Metal Gear Survive Review
Metal Gear Survive Cover Art
System: PS4, Xbox One, PC
Dev: Konami
Pub: Konami
Release: February 20, 2018
Players: 1-4 Player
Screen Resolution: 480p-1080p Violence, Blood, Language

Instead, it’s a constant struggle between surviving, getting to the next objective, and not ever having sufficient information. Food sources are bizarrely scarce, you don’t gain the ability to clean water until hours into the game (which is quiet and easy to miss), and information on how things work and what you should expect is never as clear or accessible as it should be. In a game like Don’t Starve, I understand my objectives clearly, and the game gives me ways to get what I need to scrape by, leaving the rest up to strategy and a little bit of luck. In Metal Gear Survive, I felt at the mercy of forces I didn’t understand. Animals I could hunt rarely spawned on the map, and I would often starve to death on the way back from a mission after not encountering a single bit of food on the way. And then there’s oxygen.

Much of the map in Metal Gear Survive is covered in Dust, a poisonous substance. To get through it, you need an oxygen tank, and obviously there’s a countdown for how long you can use it. It makes sense, and you can find ways to replenish it in a pinch. But the dust itself obscures your vision and even kills your map waypoints. You can’t see anything but the lights on certain points of interest, and it’s super easy to get lost. Metal Gear Survive is often a game of dying on the way back to home base after finding an objective, unless you have a good enough memory to know exactly which way to go to blindly make your way back.

Metal Gear Survive Screenshot

After searching through forums and other spots to see how other players were finding the game, I ran into similar frustrations. It got to the point where some players discovered that saving and quitting Metal Gear Survive forces the animals to respawn, which makes trudging through the early parts of the game much more bearable. Sure, survival games are supposed to be difficult. But they also need to be fair, especially when there are so many other options in the genre.

Of course, we can’t forget to talk about the online component of Metal Gear Survive. After all, an Internet connection is required to play, even in single-player. Co-op missions are essentially the game’s horde mode, where you have a few minutes in-between each wave of Wanderers to fortify your defenses around a certain target. It feels like a bonus arcade mode, rather than an integral part of the game, or something interchangeable with single-player. But of course, there is also a premium currency that can be purchased and used to make things easier on the player, which more than likely explains the online requirement better than anything else might.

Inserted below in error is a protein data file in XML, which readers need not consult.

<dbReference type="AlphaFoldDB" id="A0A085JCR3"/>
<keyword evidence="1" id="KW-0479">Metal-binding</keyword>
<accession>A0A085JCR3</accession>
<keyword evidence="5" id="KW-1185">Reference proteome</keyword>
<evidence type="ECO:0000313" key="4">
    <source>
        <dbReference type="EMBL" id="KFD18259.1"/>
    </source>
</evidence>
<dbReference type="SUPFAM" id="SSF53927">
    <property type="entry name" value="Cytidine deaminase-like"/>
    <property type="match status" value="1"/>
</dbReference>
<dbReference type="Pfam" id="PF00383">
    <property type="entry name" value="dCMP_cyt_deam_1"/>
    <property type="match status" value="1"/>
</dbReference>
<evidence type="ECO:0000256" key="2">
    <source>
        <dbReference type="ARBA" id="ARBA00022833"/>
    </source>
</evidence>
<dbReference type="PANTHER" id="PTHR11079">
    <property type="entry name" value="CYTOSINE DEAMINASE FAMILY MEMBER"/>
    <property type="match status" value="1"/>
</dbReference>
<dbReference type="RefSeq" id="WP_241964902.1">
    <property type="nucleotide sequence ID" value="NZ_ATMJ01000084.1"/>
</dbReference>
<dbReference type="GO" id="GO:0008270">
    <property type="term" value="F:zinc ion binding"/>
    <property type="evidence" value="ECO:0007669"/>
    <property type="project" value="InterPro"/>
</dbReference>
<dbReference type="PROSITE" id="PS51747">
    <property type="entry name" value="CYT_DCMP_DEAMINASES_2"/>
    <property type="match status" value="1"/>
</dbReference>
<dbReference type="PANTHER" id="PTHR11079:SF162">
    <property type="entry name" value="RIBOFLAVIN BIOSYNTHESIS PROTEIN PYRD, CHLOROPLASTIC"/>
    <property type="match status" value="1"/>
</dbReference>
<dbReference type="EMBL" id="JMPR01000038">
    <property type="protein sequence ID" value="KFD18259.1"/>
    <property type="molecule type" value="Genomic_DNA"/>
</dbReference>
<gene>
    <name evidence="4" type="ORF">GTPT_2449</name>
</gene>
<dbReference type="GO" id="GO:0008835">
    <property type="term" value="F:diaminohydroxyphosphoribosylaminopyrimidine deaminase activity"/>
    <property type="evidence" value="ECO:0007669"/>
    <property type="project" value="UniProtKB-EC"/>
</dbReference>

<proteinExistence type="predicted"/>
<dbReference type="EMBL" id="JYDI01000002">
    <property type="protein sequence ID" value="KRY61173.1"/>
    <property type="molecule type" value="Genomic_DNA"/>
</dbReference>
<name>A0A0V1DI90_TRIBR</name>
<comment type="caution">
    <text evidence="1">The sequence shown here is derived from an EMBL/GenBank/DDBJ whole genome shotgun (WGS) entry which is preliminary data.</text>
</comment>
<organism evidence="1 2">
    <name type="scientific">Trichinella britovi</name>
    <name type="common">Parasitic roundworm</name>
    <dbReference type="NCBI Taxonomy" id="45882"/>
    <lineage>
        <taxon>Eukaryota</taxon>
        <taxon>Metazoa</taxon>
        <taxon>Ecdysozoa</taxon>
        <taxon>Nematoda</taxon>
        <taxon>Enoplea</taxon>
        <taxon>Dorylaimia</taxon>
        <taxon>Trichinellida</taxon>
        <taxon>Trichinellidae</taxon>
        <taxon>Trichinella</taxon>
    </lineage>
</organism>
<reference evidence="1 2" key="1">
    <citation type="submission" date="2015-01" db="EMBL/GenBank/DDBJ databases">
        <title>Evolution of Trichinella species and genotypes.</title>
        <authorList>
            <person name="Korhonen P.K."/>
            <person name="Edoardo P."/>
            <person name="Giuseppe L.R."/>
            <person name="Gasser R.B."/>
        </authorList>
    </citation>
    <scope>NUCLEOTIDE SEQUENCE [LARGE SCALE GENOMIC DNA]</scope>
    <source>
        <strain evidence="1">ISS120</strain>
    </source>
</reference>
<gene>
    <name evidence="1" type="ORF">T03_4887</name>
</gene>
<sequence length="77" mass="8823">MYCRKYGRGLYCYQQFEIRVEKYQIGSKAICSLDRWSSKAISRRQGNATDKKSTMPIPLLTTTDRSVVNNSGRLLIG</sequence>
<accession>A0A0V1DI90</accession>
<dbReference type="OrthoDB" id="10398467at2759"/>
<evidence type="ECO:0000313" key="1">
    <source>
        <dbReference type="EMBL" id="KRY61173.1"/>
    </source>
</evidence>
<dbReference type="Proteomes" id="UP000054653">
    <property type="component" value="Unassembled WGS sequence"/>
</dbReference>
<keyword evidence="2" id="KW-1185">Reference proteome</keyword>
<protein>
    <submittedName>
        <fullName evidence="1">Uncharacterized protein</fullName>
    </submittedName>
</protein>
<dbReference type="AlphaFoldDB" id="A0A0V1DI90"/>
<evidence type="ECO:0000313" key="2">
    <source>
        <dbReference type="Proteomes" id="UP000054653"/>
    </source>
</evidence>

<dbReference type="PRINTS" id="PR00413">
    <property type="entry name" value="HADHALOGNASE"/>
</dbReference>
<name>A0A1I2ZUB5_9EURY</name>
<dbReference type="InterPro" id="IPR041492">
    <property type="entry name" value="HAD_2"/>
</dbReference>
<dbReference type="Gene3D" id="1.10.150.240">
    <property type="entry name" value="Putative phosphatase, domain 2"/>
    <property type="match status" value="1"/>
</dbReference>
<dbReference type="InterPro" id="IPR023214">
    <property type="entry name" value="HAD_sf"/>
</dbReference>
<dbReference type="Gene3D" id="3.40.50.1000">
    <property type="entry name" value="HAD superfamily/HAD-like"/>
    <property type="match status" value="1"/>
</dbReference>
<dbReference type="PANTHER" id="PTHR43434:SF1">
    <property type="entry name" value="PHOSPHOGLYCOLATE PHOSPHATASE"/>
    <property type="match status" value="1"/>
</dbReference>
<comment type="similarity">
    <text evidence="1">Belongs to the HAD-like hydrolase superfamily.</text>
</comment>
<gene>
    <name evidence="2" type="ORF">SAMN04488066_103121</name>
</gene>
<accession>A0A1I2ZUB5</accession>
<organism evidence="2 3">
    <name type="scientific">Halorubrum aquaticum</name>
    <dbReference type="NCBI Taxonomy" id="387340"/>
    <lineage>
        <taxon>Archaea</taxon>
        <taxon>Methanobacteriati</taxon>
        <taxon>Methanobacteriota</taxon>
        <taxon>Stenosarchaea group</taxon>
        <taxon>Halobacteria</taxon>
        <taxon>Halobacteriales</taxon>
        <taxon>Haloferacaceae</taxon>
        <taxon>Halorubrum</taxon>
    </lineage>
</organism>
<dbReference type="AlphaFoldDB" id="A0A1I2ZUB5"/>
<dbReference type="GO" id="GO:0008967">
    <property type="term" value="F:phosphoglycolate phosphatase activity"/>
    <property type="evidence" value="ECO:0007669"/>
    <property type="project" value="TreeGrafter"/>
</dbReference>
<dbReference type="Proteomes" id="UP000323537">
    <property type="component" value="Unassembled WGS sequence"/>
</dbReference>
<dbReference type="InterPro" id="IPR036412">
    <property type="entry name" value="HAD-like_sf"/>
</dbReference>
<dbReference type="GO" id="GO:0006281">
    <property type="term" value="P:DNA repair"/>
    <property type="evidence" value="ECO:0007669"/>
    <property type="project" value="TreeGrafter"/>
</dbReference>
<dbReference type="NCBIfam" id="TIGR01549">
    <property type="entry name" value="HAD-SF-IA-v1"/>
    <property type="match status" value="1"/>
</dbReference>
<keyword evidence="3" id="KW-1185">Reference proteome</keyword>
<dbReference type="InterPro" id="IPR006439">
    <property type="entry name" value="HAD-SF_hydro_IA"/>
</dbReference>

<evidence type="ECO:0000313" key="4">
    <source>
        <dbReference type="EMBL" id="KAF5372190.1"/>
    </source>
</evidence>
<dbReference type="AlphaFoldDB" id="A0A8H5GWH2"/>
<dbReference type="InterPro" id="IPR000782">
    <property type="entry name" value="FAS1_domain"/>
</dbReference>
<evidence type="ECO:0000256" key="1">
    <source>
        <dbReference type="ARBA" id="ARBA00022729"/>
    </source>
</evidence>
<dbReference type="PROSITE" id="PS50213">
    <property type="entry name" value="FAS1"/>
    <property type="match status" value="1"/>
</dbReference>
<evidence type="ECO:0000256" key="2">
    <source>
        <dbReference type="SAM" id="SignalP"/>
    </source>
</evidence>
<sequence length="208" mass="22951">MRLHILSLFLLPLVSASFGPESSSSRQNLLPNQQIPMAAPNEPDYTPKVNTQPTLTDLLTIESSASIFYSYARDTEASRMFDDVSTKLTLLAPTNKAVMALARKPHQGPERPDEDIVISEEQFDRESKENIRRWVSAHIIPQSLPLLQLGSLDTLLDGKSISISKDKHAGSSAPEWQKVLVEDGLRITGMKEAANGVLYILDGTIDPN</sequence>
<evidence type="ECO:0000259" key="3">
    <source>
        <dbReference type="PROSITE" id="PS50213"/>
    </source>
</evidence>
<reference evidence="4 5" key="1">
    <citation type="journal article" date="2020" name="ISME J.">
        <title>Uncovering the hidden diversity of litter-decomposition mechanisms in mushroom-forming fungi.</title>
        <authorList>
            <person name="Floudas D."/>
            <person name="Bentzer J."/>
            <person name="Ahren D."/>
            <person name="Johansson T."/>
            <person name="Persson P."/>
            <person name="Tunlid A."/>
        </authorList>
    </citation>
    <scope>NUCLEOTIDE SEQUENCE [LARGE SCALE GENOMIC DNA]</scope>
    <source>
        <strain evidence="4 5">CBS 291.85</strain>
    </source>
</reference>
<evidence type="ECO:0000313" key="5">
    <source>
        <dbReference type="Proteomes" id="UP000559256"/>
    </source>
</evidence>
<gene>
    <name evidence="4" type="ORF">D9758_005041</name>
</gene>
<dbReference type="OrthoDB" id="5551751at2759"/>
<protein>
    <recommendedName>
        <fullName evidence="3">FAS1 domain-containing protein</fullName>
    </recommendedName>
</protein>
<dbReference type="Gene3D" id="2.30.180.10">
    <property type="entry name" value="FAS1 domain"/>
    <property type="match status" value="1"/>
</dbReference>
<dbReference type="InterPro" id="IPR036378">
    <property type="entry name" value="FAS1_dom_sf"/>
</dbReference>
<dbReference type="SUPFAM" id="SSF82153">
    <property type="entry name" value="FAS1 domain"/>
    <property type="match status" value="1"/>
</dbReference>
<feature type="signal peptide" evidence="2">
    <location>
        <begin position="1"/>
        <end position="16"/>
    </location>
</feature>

Metal Gear Survive feels like a prototype, an idea on paper that was quickly turned into a game and strapped to a retail rocket without proper consideration of what the Metal Gear name means to people. Konami has every right to use the IP and FOX Engine tool of course, and frankly there’s no reason not to. Kojima didn’t make all the Metal Gear games by himself. But this feels like the team dumped a bunch of menu-based systems on top of the mechanics, without figuring out why and how they should all work together. It is like they were looking to other games in the genre for ideas, then adding extra complexity for the sake of standing out a bit. It’s part dull, part frustrating, and part utterly confusing. In short, Metal Gear Survive is just another middling survival game, with a name-drop that doesn’t do it any favors.

Lucas White
Contributing Writer
Date: 02/21/2018

Fine in terms of fidelity, but there are dull environments and enemies, limited character options, and glitches.
Core controls from Metal Gear Solid V remain solid, but all the additions, such as crafting, melee weapons, and base-building, feel awkward and stilted.
Music / Sound FX / Voice Acting
Music quietly hides in the background, voice acting is generic, and nothing stands out.
Play Value
Multiplayer doesn’t offer much extra novelty; there more modes to come in the future, but it’s hard to say if the game will last much longer than the story.
Overall Rating - Fair
Not an average. See Rating legend below for a final score breakdown.
Review Rating Legend
0.1 - 1.9 = Avoid 2.5 - 2.9 = Average 3.5 - 3.9 = Good 4.5 - 4.9 = Must Buy
2.0 - 2.4 = Poor 3.0 - 3.4 = Fair 4.0 - 4.4 = Great 5.0 = The Best

Game Features:

  • Two ways to play - single player and co-op. These modes are linked via Base Camp, and character progress and gear carries between the two modes.
  • Build and develop your Base Camp. This offers access to crafting weapons and gear, as well serves as a command center for planning missions in both single player and co-op modes.
  • Gather resources, blueprints and raw materials for use in crafting. These can be gathered in single player mode by exploring the environment or won in successful co-op missions.
  • Develop Base camp with new facilities to aid survival, including crop growing, animal rearing, and food and water storage. As your camp develops you'll gain access to high grade crafting items.
  • Manage resources, including essentials such as food and water, as well as raw materials used for weapons, defences and expendables.

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